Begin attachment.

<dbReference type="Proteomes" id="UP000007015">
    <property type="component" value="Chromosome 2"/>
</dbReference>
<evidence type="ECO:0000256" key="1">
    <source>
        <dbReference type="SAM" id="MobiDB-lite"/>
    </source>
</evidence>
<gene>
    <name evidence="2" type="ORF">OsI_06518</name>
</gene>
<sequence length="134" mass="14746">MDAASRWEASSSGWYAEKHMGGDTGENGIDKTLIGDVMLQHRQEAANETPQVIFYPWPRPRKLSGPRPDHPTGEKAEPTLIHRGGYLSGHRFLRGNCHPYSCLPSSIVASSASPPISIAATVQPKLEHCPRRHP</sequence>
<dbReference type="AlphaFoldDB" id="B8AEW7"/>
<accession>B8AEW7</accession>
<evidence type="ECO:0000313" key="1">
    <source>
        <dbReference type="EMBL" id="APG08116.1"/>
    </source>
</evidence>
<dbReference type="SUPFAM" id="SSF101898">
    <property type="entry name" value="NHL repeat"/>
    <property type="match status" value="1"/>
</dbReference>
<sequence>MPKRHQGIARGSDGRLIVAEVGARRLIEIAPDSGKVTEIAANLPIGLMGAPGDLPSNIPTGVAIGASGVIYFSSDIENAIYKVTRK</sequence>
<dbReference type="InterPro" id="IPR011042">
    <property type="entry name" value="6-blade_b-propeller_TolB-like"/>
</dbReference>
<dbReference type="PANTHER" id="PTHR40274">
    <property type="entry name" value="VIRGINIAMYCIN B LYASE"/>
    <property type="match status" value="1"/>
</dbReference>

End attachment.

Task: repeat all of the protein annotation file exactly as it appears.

<dbReference type="Proteomes" id="UP000007015">
    <property type="component" value="Chromosome 2"/>
</dbReference>
<evidence type="ECO:0000256" key="1">
    <source>
        <dbReference type="SAM" id="MobiDB-lite"/>
    </source>
</evidence>
<gene>
    <name evidence="2" type="ORF">OsI_06518</name>
</gene>
<sequence length="134" mass="14746">MDAASRWEASSSGWYAEKHMGGDTGENGIDKTLIGDVMLQHRQEAANETPQVIFYPWPRPRKLSGPRPDHPTGEKAEPTLIHRGGYLSGHRFLRGNCHPYSCLPSSIVASSASPPISIAATVQPKLEHCPRRHP</sequence>
<dbReference type="AlphaFoldDB" id="B8AEW7"/>
<accession>B8AEW7</accession>
<evidence type="ECO:0000313" key="1">
    <source>
        <dbReference type="EMBL" id="APG08116.1"/>
    </source>
</evidence>
<dbReference type="SUPFAM" id="SSF101898">
    <property type="entry name" value="NHL repeat"/>
    <property type="match status" value="1"/>
</dbReference>
<sequence>MPKRHQGIARGSDGRLIVAEVGARRLIEIAPDSGKVTEIAANLPIGLMGAPGDLPSNIPTGVAIGASGVIYFSSDIENAIYKVTRK</sequence>
<dbReference type="InterPro" id="IPR011042">
    <property type="entry name" value="6-blade_b-propeller_TolB-like"/>
</dbReference>
<dbReference type="PANTHER" id="PTHR40274">
    <property type="entry name" value="VIRGINIAMYCIN B LYASE"/>
    <property type="match status" value="1"/>
</dbReference>